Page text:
Monday, December 1, 2008

Leo Petroglyph





According to the Ohio Historical Society, Leo Petroglyph contains 37 carvings that depict humans and animals. The Fort Ancient Indians are the likely creators.


The carvings appear on a large piece of sandstone on the edge of a large ravine, making it susceptible to weather and erosion; it’s isolated location and minimal barriers make it a target for vandals who like to add to the ancient carvings.


With tightening budgets, I wonder how well this attraction is patrolled. Sadly, the signs have been damaged and the rock is protected by what is basically a picnic shelter. It seems odd, somehow, to be able to have a picnic near what may very well be a religious or ceremonial relic.


Nobody knows for sure what the carvings mean, though to me it appears to be a hunting scene of some sort. Most intriguing is a monster-like horned figure that may represent a shaman or mythical beast.


If you are ever in the Chillicothe or Jackson areas, this site is worth a visit. Unfortunately, I have been unable to pin down an exact street address, but these directions from the state got us there:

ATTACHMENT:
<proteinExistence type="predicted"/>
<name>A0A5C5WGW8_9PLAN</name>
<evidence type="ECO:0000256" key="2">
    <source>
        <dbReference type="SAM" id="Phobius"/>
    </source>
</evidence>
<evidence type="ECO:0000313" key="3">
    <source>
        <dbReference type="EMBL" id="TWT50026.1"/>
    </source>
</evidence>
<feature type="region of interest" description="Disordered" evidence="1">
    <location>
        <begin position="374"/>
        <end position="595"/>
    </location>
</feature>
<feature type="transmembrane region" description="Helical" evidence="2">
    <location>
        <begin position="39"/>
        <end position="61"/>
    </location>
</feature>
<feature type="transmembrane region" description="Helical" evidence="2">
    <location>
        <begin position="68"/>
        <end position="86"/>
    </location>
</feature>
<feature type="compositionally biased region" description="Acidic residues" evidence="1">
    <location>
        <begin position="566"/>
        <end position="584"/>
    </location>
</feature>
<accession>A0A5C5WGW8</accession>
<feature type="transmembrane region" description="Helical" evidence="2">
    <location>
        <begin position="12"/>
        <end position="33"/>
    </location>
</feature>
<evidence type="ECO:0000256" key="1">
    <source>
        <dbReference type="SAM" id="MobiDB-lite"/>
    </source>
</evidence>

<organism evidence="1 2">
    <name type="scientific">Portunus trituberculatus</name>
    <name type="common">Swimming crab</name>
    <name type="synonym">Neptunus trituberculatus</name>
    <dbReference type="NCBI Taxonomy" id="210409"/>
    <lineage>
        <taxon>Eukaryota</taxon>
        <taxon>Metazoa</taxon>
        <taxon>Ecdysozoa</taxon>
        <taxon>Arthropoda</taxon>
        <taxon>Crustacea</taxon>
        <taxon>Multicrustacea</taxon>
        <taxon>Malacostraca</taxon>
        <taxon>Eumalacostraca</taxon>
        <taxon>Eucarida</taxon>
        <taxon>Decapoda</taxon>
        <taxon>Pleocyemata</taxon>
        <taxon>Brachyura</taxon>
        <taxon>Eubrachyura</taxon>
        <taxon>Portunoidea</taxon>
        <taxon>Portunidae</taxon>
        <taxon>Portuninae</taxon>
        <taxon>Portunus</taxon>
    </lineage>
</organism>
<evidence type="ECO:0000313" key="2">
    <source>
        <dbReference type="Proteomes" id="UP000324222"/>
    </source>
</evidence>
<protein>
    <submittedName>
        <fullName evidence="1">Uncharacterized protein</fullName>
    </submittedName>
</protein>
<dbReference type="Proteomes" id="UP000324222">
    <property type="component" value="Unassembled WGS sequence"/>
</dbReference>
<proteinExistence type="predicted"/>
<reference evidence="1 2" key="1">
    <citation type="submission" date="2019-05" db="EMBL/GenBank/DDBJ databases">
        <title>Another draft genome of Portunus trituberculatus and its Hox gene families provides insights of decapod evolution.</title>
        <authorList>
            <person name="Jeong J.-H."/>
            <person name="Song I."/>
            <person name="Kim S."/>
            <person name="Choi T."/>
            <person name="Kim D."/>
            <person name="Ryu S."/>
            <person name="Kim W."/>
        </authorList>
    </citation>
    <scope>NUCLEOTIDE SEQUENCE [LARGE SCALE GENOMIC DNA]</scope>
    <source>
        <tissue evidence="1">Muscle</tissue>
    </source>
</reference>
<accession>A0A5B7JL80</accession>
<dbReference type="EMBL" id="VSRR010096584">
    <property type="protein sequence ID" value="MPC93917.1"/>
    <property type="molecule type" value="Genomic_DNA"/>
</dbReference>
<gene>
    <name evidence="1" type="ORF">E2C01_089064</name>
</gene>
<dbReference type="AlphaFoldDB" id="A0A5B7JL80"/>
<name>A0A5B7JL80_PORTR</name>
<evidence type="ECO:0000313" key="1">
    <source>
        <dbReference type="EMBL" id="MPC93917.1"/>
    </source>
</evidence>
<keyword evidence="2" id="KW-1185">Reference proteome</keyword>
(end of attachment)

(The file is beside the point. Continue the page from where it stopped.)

Leo Petroglyph is near the village of Leo, five miles northwest of Jackson, in Jackson County. Turn off of U.S. Route 35 on County Road 28, then left in Leo on Township Road 224.


It’s also wise to call ahead to make sure there are no unexpected or special closings. When we attempted to visit Fort Hill on the same trip, the trails were closed for deer season.


Phone:


614-297-2630


1-800-686-1535 (toll free)


http://ohsweb.ohiohistory.org/places/se05/index.shtml



1 comment:

Michael Clauss said...

The Leo Petroglyphs resemble a style of Pictography and may have similar meanings as images used by the Ojibwa people of the great lakes region. The Ojibwa used Pictographs to record many things. Such ideographs when used in messages conveyed Names of people and tribes. They were also records of events and places. They conveyed time, numbers as well as direction and distance. Some pictographs drawn on Birch bark Scrolls depicted the outlines of rivers, lakes, trails and landforms; these Native American Maps were designed as mnemonic travel aids. A Geocontourglyph is a Petroglyph that represents a landform. Search the web for "Geocontourglpyh" to learn more.